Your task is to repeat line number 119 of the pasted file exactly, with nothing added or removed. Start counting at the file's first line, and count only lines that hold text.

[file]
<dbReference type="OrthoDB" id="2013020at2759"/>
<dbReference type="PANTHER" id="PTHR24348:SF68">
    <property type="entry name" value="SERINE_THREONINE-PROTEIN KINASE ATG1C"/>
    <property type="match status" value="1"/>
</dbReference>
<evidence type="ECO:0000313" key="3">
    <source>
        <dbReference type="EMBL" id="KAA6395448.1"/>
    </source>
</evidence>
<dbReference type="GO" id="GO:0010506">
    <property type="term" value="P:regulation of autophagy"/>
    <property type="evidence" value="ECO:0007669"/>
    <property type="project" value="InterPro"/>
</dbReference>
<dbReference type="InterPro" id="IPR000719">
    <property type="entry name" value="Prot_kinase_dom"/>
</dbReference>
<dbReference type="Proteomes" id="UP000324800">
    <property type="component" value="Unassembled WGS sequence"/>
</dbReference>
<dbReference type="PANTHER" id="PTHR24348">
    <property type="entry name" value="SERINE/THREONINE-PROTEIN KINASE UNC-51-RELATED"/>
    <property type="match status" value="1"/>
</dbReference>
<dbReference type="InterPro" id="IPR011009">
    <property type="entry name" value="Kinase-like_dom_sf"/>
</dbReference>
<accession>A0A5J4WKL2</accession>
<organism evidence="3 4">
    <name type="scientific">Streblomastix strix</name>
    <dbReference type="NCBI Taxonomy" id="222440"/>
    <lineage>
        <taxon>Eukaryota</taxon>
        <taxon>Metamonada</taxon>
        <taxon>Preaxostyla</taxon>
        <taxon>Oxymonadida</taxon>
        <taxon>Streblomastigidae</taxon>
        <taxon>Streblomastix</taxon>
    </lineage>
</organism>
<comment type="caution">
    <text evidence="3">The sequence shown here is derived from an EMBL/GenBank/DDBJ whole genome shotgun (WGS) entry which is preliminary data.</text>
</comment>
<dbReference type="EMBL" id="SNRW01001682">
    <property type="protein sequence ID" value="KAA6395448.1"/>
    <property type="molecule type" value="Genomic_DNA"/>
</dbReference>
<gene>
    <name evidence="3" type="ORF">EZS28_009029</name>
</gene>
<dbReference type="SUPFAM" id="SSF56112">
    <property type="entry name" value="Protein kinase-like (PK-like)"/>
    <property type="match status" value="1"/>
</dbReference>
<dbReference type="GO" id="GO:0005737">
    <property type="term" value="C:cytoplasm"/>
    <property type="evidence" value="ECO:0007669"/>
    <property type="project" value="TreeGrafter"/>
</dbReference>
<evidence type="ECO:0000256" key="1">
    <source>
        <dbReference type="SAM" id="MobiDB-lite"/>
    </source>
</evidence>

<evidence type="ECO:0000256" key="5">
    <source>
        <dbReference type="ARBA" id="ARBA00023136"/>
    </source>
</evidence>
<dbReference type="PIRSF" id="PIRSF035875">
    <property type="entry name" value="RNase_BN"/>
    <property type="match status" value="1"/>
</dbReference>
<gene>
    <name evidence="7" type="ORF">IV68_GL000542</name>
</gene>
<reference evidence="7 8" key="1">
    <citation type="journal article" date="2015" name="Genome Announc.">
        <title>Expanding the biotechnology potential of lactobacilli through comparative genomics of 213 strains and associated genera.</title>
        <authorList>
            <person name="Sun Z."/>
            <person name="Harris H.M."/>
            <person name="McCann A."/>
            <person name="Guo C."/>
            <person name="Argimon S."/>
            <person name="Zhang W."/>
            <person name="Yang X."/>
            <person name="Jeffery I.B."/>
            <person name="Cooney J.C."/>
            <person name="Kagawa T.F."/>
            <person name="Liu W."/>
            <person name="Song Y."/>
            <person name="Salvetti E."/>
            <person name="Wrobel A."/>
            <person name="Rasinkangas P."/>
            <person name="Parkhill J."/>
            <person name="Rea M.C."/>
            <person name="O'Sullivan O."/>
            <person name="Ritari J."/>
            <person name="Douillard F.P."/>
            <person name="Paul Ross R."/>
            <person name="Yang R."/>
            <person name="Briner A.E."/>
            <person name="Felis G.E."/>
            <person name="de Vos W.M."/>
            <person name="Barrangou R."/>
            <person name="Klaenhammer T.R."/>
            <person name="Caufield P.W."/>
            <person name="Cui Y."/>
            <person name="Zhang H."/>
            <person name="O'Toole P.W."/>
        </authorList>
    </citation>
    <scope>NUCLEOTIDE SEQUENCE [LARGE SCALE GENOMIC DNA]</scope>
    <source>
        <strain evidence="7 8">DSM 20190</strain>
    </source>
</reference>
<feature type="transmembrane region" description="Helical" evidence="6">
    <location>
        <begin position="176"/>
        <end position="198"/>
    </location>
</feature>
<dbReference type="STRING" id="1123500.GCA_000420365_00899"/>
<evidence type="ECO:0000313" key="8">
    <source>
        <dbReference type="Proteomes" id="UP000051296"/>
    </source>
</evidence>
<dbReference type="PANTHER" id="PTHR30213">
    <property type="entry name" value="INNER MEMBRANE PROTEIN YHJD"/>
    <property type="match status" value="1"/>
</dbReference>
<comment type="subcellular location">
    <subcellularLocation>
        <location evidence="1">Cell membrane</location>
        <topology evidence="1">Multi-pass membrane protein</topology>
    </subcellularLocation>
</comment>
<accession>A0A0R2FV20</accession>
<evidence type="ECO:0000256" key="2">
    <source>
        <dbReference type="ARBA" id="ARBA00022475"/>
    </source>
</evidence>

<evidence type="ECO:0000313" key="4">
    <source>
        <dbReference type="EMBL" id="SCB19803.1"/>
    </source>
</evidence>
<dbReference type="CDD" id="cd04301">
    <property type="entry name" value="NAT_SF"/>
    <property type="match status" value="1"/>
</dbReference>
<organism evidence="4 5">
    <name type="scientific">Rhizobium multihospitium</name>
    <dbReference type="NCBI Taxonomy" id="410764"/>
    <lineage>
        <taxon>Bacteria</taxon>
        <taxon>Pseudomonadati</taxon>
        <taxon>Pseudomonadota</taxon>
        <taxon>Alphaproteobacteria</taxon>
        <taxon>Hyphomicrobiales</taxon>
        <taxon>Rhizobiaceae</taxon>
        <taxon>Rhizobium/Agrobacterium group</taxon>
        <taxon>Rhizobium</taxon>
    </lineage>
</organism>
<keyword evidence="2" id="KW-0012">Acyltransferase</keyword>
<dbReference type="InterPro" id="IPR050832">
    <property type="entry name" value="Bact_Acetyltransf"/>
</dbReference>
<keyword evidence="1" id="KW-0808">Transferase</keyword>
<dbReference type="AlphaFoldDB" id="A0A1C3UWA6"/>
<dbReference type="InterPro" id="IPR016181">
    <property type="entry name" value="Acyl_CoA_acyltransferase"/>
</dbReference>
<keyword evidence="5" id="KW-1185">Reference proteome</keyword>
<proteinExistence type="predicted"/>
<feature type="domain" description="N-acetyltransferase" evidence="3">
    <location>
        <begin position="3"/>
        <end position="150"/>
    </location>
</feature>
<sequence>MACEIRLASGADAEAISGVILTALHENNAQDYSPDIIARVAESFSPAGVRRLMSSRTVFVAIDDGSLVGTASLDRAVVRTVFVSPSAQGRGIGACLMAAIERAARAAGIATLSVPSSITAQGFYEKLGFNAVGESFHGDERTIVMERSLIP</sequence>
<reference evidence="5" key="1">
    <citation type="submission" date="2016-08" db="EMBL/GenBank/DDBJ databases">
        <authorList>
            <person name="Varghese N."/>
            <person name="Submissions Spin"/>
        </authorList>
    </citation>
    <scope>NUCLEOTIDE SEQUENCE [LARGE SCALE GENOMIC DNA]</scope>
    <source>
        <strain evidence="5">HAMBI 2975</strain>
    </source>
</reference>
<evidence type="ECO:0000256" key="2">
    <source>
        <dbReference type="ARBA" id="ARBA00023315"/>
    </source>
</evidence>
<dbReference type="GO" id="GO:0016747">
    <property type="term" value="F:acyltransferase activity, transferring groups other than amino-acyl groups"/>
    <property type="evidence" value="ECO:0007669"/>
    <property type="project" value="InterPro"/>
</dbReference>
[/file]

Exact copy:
</reference>